Once upon a time, I ran a martial arts studio with 120 students. I spent 10 to 12 hours every day surrounded by high energy people, teaching classes, solving problems and talking with a cast of just over 500 characters who passed through my doors each week.
Now, I type at a computer for a living.
I love my job. The money, flexibility and variety are simply better than working in martial arts. But it can get lonely.
Which is where writing communities come in. Besides curing “lonely writer syndrome,” they provide a sounding board for your ideas. They serve as alpha and beta readers for your manuscripts. They provide accountability via verbal gobslaps if you don’t meet your goals.
Writing communities are, as the lady says, “A Good Thing.” Though there is infinite variety in these, as in all other things, I see three basic categories of writing community.
These are small cadres of writers who get together to share and critique work. Rarely part of a larger organization, they meet regularly to help each other out.
Pros include a tight group of people you know well, and a regular structure of meetings. The biggest con is that you end up with the same five or six opinions every time.
You can find writers groups on local meetups, checking at bookstores and through Facebook and other social media sites.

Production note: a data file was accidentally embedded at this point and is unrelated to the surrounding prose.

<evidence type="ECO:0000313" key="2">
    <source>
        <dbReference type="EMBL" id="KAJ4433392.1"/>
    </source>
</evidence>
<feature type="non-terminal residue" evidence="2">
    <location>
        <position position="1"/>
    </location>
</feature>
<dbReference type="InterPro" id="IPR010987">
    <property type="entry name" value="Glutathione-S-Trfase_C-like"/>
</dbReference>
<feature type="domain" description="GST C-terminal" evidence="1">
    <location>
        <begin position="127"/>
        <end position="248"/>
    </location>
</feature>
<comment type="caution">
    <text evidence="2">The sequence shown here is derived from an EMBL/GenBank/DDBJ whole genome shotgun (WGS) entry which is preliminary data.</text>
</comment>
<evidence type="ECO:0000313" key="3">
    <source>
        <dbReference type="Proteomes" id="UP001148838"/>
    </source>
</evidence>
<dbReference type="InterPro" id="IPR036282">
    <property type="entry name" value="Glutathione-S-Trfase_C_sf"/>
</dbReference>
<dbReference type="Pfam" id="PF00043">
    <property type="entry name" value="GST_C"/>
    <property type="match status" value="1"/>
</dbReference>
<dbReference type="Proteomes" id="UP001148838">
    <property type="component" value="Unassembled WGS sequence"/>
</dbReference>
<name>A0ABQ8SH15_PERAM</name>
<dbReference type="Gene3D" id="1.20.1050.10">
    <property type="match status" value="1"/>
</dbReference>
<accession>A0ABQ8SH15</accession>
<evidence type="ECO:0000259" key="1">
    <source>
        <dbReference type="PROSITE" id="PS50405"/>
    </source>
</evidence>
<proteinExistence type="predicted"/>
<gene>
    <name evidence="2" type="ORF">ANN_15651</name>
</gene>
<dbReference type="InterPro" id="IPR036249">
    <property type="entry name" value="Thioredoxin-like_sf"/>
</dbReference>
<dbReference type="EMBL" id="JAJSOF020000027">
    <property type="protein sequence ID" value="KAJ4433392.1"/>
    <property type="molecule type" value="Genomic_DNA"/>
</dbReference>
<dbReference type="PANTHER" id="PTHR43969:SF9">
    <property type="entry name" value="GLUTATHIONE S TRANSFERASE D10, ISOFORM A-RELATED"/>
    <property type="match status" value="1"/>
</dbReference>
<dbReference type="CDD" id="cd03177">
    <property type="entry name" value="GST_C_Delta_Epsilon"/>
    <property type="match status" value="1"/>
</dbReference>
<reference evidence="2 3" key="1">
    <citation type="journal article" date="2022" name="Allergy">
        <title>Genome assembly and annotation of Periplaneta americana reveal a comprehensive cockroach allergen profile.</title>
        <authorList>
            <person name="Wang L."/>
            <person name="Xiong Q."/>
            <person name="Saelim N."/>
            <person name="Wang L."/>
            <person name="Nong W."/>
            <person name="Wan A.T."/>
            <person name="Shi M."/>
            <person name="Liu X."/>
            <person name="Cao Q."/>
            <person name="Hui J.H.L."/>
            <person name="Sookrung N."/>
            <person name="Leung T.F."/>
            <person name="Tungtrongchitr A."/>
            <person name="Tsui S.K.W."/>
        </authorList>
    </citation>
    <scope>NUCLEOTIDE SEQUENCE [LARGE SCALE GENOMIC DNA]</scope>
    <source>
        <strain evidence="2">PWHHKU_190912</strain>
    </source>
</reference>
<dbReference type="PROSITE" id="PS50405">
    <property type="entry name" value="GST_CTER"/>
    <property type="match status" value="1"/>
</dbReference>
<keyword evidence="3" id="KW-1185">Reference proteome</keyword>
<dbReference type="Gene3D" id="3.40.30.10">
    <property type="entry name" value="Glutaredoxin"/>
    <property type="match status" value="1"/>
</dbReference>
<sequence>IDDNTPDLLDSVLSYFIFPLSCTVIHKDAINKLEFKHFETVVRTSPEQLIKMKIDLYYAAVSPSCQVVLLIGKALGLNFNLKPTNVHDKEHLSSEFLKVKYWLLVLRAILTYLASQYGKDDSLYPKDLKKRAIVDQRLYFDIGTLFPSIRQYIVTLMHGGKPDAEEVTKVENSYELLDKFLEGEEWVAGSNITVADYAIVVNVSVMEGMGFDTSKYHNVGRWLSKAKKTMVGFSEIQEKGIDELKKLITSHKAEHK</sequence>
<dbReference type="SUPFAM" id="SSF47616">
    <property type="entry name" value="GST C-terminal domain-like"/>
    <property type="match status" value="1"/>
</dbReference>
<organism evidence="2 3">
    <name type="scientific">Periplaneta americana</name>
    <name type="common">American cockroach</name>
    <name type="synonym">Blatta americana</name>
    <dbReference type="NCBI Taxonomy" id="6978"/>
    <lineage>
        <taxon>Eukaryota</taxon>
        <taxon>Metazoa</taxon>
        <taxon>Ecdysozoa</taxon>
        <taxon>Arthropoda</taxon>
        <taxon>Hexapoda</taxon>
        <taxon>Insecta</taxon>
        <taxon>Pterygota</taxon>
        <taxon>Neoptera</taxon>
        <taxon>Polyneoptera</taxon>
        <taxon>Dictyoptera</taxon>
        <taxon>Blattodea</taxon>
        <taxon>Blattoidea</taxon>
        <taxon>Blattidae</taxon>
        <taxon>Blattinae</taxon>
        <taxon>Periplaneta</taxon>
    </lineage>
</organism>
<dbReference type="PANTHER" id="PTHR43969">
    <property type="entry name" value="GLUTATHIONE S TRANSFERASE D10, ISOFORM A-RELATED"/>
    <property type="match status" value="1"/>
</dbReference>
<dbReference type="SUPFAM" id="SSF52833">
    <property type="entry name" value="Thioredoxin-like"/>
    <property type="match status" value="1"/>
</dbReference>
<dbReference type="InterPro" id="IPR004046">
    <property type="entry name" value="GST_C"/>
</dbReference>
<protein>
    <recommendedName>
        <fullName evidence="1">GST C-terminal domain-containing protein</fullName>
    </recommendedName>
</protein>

If you have the thick skin necessary to deal with the inevitable troll, you can join a writing forum. At any time day or night, some random fellow member can provide research advice, encouragement and critiques.
Pros include a wide array of opinions and experience, along with constant access to help and guidance. On the con side, the medium doesn’t lend itself to forming tight relationships.
Some of my favorite writing forums include Children’s Book Isider, WritingForums.org, and the forums over at WritersMarket.com. Freelance Writers’ Den merits a special mention because it comes with a great suite of articles and tutorials that are really helping me out. There’s a link to them to the right.
You’d be amazed how many writers’ associations there are. National freelance associations, regional associations, genre associations, regional genre associations…each with their own newsletter, fee structure and annual events.
For the most part, these associations don’t give you the day-to-day help or a forum or writer group. They instead keep you in the loop for news, opportunities and chances to network. Most associations offer at least one convention or workshop each year — and they’re well worth going to. Membership gets you discounts for these conventions in addition to the standard benefits.
One last thing about associations: The Pacific Northwest Travel Writers Conference runs on April 29 & 30 this year in Port Townsend, WA. I’m speaking, so show up.
Thanks for listening.